Learn about cystic fibrosis, a genetic disorder that affects the lungs, pancreas, and other organs, and how to treat and live with this chronic disease.
CF is a rare genetic disease found in about 30,000 people in the U.S. If you have CF or are considering testing for it, knowing about the role of genetics in CF can help you make informed decisions about your health care.
If you or your child has just been diagnosed with cystic fibrosis, or your doctor has recommended testing for CF, you may have many questions.
Diagnosing CF is a multistep process. A complete diagnostic evaluation should include a newborn screening, a sweat chloride test, a genetic or carrier test, and a clinical evaluation at a CF Foundation-accredited care center.
Raising a child with cystic fibrosis can bring up many questions because CF affects many aspects of your child’s life. Here you’ll find resources to help you manage your child’s daily needs and find the best possible CF care.
Living with cystic fibrosis comes with many challenges, including medical, social, and financial. By learning more about how you can manage your disease every day, you can ultimately help find a balance between your busy lifestyle and your CF care.
People with CF are living longer, healthier lives than ever before. As an adult with CF, you may reach key milestones you might not have considered. Planning for these life events requires careful thought as you make decisions that may impact your life.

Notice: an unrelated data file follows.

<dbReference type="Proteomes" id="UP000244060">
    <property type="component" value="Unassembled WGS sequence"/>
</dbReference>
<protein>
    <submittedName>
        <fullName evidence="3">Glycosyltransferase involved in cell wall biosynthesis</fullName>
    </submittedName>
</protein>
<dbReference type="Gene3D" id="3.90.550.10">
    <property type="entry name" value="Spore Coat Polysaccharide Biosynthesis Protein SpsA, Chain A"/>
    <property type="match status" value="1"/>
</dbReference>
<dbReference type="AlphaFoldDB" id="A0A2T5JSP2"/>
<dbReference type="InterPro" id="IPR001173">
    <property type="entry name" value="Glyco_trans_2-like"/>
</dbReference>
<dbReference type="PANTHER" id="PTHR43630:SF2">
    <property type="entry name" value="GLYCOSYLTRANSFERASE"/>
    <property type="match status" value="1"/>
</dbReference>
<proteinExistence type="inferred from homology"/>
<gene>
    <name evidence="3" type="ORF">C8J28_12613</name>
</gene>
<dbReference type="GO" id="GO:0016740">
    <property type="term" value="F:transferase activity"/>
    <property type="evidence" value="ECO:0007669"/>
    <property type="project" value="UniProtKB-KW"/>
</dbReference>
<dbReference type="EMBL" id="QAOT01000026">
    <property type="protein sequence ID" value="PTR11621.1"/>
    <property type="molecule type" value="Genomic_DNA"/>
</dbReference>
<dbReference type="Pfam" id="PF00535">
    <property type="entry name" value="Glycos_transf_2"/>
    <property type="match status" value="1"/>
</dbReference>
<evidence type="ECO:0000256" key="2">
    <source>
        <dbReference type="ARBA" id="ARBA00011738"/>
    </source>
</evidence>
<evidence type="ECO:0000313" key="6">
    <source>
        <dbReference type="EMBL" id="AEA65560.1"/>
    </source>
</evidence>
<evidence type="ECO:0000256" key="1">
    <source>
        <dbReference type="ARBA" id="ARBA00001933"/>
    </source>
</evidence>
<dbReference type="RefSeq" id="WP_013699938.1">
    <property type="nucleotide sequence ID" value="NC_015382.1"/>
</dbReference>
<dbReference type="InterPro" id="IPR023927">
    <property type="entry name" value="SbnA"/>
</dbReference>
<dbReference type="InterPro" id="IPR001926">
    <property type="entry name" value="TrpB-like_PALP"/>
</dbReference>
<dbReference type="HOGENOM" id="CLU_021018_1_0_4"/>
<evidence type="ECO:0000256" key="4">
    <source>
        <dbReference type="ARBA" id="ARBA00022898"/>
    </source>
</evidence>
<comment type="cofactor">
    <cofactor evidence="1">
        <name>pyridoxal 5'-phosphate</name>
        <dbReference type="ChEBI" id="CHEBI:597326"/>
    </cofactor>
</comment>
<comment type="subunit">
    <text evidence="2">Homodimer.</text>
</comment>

People with cystic fibrosis are living longer and more fulfilling lives, thanks in part to specialized CF care and a range of treatment options.
Cystic Fibrosis Foundation-accredited care centers provide expert care and specialized disease management to people living with cystic fibrosis.
We provide funding for and accredit more than 120 care centers and 53 affiliate programs nationwide. The high quality of specialized care available throughout the care center network has led to the improved length and quality of life for people with CF.
The Cystic Fibrosis Foundation provides standard care guidelines based on the latest research, medical evidence, and consultation with experts on best practices.
As a clinician, you’re critical in helping people with CF maintain their quality of life. We’re committed to helping you partner with patients and their families by providing resources you can use to improve and continue to provide high-quality care.
As part of the Cystic Fibrosis Foundation's mission to help improve the lives of people living with cystic fibrosis, the PSDC initiative taps the CF community to inform key efforts to support the management of daily care.